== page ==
A long-debated theory has been confirmed about Uranus, one of the outer planets of our solar system: the planet smells bad, like rotten eggs.
For decades, scientists have postulated that the upper atmosphere of Uranus contains hydrogen sulfide, the gas that gives rotten eggs their unpleasant odor, but the idea was not tested until an international team of researchers observed it closely the planet, in a way never before seen.
Using the 8-meter Gemini North telescope in Hawaii and its integrated near-infrared field spectrometer, the group analyzed sunlight reflected by a region located just above the cloud layer visible in Uranus' atmosphere and found the signature of the hydrogen sulfide swirling there. The discovery, which according to the group was too difficult, confirms that stinky gas is one of the key elements behind the planet's clouds and not ammonia, which dominates the internal gas giants (Jupiter and Saturn) in the form of ammoniacal ice . .
Leigh Fletcher, a member of the research team at the University of Leicester in the United Kingdom, said that cloud coverings such as Uranus are formed under the effect of condensation, which blocks the gas involved in the process in an internal reservoir depth that is impossible to penetrate from terrestrial telescopes.
"Only a small amount remains above the clouds like saturated steam," Fletcher added. "And this is why it is so challenging to capture the ammonia and hydrogen sulfide signatures on Uranian cloud cover."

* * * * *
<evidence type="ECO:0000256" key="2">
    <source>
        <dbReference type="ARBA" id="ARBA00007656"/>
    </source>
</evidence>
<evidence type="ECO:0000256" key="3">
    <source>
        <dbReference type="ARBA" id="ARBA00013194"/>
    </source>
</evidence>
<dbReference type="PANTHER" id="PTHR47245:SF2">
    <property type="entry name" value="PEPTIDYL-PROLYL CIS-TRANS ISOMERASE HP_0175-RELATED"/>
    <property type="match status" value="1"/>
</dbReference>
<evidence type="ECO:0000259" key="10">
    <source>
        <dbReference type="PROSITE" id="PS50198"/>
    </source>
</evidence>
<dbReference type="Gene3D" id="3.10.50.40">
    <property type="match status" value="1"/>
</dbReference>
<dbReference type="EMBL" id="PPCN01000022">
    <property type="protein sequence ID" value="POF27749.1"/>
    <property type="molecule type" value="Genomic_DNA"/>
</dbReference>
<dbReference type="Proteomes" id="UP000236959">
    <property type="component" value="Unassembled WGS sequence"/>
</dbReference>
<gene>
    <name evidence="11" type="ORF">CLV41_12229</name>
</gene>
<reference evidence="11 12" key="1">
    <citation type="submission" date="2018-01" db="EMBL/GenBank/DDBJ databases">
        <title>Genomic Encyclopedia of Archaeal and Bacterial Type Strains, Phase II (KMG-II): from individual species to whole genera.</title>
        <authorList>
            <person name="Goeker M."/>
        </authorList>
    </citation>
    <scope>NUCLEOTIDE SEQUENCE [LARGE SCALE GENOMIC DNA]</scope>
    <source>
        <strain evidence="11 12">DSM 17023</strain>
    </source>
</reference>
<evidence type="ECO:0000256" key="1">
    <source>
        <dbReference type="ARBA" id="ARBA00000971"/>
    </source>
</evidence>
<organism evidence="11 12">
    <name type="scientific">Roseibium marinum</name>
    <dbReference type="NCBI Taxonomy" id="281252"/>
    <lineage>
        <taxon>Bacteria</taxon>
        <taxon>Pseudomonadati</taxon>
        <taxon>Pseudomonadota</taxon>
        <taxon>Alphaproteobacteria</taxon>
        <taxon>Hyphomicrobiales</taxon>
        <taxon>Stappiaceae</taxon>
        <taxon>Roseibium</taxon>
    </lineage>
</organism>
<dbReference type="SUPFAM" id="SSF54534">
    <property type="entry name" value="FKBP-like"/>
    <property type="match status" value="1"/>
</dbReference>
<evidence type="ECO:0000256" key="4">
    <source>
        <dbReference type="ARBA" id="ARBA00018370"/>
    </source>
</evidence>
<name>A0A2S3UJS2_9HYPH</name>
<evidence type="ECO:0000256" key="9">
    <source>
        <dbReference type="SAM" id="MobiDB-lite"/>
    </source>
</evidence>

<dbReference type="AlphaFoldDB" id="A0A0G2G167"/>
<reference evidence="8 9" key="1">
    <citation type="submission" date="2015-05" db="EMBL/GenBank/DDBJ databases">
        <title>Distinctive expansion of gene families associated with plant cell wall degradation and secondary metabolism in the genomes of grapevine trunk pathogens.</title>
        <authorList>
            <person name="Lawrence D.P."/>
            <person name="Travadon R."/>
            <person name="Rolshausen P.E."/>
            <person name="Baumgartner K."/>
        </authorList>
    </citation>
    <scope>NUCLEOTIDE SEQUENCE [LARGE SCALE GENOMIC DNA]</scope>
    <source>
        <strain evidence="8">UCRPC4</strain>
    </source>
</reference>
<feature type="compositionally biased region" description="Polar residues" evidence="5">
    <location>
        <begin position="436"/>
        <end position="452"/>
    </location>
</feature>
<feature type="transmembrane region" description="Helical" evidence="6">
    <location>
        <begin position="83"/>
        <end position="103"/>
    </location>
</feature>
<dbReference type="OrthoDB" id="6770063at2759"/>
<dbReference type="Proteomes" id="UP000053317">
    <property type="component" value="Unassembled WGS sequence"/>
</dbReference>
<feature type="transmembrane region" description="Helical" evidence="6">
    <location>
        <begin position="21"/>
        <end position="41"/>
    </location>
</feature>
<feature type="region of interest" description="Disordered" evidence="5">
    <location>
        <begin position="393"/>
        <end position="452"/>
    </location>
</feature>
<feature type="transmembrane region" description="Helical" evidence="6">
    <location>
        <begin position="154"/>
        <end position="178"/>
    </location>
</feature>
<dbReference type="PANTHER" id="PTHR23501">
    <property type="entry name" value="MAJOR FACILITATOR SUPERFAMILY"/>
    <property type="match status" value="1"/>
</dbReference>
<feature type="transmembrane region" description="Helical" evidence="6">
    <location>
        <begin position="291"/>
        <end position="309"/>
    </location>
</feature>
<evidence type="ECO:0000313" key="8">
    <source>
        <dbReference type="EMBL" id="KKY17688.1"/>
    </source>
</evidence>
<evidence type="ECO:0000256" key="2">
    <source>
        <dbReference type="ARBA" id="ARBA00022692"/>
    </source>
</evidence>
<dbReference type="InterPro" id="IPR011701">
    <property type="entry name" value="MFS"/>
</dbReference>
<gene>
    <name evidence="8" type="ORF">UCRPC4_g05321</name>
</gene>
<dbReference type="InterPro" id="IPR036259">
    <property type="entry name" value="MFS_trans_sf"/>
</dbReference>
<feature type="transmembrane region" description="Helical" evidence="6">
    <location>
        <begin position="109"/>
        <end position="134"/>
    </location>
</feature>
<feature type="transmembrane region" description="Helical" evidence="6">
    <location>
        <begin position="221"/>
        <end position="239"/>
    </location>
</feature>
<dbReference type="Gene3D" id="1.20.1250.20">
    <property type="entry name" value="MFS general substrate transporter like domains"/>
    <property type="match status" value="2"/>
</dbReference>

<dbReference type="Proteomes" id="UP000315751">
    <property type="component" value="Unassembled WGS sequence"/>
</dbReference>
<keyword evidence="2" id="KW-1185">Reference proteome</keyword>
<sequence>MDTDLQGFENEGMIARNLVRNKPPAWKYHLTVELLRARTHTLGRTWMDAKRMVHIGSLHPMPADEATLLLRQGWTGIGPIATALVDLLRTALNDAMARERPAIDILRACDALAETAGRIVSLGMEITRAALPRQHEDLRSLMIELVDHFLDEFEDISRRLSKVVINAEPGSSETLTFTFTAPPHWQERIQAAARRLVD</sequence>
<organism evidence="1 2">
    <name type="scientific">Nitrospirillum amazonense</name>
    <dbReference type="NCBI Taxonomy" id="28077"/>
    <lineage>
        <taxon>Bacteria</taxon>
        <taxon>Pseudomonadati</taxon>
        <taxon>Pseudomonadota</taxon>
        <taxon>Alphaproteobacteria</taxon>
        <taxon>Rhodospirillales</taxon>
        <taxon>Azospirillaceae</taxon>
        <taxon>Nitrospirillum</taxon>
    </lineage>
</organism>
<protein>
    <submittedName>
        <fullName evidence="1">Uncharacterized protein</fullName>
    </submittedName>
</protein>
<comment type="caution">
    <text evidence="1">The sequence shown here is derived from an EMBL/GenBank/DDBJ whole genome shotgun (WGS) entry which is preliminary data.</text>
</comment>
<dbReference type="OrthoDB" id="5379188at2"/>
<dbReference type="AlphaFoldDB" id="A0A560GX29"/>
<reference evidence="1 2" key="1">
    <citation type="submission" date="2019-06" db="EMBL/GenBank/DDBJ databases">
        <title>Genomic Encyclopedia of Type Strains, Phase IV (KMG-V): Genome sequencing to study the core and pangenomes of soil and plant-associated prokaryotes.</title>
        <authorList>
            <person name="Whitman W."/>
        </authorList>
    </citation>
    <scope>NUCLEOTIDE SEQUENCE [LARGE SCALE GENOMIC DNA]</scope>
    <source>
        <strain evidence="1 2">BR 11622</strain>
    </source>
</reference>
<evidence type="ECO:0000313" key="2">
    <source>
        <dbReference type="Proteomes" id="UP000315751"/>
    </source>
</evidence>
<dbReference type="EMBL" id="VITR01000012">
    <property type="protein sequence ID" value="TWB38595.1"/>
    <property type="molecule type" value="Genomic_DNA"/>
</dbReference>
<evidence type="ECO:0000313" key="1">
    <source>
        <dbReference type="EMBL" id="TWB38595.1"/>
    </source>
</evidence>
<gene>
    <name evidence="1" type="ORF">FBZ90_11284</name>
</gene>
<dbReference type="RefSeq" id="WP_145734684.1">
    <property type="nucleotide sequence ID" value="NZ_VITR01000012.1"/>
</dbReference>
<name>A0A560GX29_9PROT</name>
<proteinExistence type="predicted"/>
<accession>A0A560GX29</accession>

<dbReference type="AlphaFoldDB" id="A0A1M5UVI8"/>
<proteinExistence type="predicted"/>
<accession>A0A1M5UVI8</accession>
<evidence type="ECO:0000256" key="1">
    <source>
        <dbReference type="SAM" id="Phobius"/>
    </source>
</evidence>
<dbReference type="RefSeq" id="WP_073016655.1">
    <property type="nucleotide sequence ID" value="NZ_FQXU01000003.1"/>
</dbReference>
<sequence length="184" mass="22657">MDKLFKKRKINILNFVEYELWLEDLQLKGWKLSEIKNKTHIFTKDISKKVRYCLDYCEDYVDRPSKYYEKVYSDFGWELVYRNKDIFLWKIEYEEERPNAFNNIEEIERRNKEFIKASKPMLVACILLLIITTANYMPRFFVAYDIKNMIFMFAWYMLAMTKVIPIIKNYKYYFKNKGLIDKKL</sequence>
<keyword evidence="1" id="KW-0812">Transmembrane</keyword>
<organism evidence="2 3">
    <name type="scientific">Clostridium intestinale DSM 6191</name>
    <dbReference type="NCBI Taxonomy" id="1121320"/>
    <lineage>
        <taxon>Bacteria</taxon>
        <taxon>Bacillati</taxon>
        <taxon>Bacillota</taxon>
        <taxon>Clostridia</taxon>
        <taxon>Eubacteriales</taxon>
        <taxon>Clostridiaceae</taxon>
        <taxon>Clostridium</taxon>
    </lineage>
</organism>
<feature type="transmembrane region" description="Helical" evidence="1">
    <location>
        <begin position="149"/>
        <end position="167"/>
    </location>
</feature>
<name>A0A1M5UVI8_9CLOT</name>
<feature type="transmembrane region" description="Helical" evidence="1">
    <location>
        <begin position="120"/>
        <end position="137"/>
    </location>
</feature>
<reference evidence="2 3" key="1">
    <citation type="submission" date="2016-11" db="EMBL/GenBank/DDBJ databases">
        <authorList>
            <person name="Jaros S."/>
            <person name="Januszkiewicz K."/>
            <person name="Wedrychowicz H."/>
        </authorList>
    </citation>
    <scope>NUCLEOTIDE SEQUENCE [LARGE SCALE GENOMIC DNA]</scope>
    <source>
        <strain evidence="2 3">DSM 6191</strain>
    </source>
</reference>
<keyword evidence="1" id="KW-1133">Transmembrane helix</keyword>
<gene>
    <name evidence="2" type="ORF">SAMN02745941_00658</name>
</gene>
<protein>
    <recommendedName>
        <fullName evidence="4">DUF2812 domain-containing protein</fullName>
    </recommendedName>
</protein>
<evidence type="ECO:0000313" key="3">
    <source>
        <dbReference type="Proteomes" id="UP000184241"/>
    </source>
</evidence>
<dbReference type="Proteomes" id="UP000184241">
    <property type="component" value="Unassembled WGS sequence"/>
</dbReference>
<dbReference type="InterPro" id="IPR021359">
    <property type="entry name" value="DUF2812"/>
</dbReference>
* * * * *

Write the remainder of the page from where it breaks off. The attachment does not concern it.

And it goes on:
However, Gemini and his instrument, originally designed to observe unstable regions around massive black holes, arrived and resolved "If an unfortunate human ever descended through the clouds of Uranus, they would encounter very unpleasant and unpleasant conditions", said study leader Patrick Irwin of the University of Oxford, describing the bad smell present on the planet. superior atmosphere.
But, it's worth noting that the rotten egg smell will not be the worst thing that will happen if humans ever decided to visit Uranus. In fact, when they scrutinize deep into the planet's atmosphere, extremely low temperatures, around 200 degrees Celsius below zero, combined with high levels of hydrogen, helium and methane will make survival impossible.
That said, Uranus and its associated stench could still do a pretty good job to help scientists understand the origin story of our system statistics and the bodies that inhabit it. According to Fletcher, it is plausible that the difference between the gas content in the cloud coverings that swirled over the ice giants, such as Uranus and Neptune, and the gaseous giants would be impressed by the temperatures and the location from where these bodies came to. exist.
The study of hydrogen sulfide and other gases that rotate on other planets could be the key to better understand how the planets of the solar system were formed, with some rocky bodies, while others are gaseous and giant ice. The work could even help us to refine the models that detail where they were formed and if they migrated from the original place at some point during the later stages of evolution.
The study, titled "Detection of hydrogen sulfide on clouds in Uranus' atmosphere," was published on April 23 in the journal Nature.